I guess I'm a minimalist by conviction and I work that way as a wedding photographer too. During the wedding I like to be as many natural moments as possible without being intrusiv
Wedding Photographer France. Philip Stephenson shares a wedding photography technique.
I saw the potential of this photo before the moment. The graphic lines and variety of tones from the natural light drew my attention to this area. So I kept an eye on what was happening near the stairs while photographing the bride, Pauline, getting ready. Her father had gone upstairs to change while she was waiting with other family members to leave for church.
I almost never prompt clients or setup photos, so when Pauline greeted her dad as he came down, I got that little flutter inside that said â€˜this is itâ€™. Their interaction was crucial to making this photo. Their gestures and placement add tenderness to an otherwise stark and graphic image. The skylight (backlight) pays a huge value to this image and was probably the deciding factor for taking this shot. It defines everything down to the little highlight on her hair.
The equipment I used for this photo was a Canon 5D mkii with a 24-70mm, f2.8L lens. Although shooting digital I adopt a film like approach as if each shot is limited and precious; so I use single shot shooting. This helps to keep my eye sharp and improve my reflexes when trying to capture the moment. I always use manual exposure too.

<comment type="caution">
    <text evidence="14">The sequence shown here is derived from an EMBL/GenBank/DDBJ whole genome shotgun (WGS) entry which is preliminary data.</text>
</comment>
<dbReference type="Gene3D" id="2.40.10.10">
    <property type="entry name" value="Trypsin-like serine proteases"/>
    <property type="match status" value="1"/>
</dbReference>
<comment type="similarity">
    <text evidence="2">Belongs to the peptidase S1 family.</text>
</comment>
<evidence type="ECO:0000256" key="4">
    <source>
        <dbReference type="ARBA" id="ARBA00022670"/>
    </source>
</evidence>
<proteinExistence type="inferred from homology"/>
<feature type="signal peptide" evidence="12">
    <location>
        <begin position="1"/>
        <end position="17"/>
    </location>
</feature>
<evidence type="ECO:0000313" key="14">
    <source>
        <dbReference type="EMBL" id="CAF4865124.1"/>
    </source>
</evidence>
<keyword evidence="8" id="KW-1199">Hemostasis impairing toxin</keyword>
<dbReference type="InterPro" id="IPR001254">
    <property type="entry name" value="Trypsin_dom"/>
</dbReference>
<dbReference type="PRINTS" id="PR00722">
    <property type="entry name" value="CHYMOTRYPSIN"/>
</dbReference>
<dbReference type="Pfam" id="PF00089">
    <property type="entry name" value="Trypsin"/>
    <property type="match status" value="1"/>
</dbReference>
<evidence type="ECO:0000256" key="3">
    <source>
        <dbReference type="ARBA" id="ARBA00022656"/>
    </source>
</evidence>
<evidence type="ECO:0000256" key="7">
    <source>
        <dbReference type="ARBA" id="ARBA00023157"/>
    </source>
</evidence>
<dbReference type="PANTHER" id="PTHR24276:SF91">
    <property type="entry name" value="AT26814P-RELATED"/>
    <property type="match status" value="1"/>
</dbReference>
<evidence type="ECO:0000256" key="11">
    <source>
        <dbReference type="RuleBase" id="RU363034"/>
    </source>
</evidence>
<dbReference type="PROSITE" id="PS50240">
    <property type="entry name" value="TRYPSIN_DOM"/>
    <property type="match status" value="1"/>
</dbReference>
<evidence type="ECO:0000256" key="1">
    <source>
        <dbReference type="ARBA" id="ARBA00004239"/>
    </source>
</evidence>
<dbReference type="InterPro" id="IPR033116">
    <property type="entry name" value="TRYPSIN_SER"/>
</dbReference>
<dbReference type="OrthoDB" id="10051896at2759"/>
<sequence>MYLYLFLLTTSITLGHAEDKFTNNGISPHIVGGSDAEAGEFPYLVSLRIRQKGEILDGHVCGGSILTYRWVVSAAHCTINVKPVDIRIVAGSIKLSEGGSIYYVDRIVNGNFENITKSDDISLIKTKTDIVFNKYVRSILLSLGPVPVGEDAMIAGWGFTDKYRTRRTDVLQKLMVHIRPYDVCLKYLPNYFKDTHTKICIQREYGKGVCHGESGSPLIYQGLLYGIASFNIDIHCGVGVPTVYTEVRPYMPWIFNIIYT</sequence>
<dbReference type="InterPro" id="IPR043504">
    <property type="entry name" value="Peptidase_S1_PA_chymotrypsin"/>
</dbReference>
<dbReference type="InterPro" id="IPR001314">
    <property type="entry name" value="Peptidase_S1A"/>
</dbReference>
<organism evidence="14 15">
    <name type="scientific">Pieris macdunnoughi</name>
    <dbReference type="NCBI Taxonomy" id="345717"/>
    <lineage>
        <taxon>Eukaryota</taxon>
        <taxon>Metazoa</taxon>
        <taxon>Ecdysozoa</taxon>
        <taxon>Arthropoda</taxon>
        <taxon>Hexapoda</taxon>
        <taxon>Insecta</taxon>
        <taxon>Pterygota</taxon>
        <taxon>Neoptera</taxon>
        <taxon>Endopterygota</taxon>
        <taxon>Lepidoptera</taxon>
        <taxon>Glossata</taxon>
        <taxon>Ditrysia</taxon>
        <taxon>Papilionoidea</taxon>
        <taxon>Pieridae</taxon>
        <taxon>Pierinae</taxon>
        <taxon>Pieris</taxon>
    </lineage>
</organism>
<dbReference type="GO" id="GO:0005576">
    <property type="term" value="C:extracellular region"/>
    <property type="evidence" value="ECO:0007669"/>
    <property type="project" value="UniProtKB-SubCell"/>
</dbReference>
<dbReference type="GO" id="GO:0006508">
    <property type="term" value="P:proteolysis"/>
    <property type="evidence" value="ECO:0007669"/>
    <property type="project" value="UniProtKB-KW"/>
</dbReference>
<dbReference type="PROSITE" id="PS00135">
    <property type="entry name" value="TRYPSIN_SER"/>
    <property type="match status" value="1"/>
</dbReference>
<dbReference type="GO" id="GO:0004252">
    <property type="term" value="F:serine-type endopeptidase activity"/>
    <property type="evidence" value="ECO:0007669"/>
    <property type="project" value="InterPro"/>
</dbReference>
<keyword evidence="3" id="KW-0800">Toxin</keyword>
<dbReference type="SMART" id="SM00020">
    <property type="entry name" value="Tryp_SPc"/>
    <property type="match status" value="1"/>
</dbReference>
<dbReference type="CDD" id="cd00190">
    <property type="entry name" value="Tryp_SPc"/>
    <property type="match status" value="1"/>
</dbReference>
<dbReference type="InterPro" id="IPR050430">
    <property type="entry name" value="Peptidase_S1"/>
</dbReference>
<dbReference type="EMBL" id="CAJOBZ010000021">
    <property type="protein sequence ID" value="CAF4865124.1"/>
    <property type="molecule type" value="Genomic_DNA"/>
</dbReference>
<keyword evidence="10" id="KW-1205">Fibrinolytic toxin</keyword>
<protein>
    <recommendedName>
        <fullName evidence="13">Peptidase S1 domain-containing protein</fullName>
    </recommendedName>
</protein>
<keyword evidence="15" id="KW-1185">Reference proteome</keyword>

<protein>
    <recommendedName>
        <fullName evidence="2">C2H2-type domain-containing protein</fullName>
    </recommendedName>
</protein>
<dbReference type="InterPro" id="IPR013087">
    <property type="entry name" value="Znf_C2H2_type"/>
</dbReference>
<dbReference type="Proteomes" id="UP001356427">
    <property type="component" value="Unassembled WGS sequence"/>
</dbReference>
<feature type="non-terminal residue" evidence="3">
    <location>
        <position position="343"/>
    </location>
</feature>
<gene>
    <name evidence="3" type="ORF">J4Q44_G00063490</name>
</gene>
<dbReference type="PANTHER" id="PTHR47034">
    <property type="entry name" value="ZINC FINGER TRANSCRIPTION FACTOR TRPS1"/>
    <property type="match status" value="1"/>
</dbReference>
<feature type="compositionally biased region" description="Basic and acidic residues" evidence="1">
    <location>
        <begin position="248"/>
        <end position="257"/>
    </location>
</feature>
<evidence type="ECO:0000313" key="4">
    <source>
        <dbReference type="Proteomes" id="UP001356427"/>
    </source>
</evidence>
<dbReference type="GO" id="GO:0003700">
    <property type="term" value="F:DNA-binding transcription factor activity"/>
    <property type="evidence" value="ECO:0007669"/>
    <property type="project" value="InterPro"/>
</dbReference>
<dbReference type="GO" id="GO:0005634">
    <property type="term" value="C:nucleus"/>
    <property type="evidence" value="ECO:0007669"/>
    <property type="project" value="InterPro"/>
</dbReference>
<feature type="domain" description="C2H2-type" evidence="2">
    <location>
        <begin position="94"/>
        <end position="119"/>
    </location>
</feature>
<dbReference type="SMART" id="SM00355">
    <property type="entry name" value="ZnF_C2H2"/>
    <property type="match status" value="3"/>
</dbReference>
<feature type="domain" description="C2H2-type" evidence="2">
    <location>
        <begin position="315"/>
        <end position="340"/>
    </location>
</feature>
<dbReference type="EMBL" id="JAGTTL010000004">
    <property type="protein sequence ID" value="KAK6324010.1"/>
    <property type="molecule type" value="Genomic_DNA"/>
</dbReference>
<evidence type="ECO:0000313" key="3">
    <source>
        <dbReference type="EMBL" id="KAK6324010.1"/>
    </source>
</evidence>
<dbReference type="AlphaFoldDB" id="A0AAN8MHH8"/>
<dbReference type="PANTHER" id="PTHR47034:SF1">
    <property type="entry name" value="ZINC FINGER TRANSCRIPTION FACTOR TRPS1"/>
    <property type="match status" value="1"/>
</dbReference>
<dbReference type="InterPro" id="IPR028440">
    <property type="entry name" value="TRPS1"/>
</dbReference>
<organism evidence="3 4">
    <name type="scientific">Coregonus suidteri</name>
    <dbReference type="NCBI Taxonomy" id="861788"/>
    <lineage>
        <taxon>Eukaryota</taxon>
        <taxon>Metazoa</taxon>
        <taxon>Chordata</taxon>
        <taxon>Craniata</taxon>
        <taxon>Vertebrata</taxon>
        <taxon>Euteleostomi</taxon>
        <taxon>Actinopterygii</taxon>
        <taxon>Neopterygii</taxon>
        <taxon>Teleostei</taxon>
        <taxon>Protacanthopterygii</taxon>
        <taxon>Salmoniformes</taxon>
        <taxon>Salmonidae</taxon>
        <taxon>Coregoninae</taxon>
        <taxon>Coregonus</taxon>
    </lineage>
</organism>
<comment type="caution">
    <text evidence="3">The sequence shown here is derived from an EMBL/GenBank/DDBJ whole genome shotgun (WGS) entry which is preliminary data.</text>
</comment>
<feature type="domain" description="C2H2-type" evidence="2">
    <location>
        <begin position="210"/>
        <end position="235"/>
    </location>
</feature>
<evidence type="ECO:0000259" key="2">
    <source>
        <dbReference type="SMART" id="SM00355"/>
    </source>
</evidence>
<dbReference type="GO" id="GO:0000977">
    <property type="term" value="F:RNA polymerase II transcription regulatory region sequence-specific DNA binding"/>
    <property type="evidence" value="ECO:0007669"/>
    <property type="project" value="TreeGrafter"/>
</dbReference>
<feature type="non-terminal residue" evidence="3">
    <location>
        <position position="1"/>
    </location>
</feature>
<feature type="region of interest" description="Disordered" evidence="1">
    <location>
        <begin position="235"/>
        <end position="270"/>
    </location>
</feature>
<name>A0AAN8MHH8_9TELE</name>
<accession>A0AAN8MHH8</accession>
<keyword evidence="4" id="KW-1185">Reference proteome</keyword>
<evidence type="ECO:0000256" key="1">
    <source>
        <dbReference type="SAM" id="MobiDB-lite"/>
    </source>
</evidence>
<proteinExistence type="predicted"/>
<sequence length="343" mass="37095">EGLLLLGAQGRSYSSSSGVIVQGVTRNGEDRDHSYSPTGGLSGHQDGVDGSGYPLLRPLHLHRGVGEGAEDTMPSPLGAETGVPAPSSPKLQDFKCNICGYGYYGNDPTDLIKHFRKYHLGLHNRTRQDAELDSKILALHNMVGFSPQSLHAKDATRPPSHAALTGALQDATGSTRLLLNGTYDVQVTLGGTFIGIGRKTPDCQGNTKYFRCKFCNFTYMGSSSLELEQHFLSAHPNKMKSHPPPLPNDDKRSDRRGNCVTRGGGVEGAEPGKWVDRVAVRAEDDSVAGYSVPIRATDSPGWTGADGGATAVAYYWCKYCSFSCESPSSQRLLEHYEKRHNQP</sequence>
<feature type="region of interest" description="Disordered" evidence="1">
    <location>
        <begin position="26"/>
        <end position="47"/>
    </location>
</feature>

I shoot raw files which I edit through Aperture with personal presets. During post-production Iâ€™ll apply a global colour process and label any images Iâ€™d like to see in b&w. Iâ€™ll also rate images of preference and flag any photos that Iâ€™d like to edit further in PhotoShop. I do as much as possible in-camera though if retouching can â€˜make the differenceâ€™ I may do some minor PhotoShop edits. In this image for example, I darkened the wall under the stairs to avoid distraction.
The overall resulting image for me is very pleasing.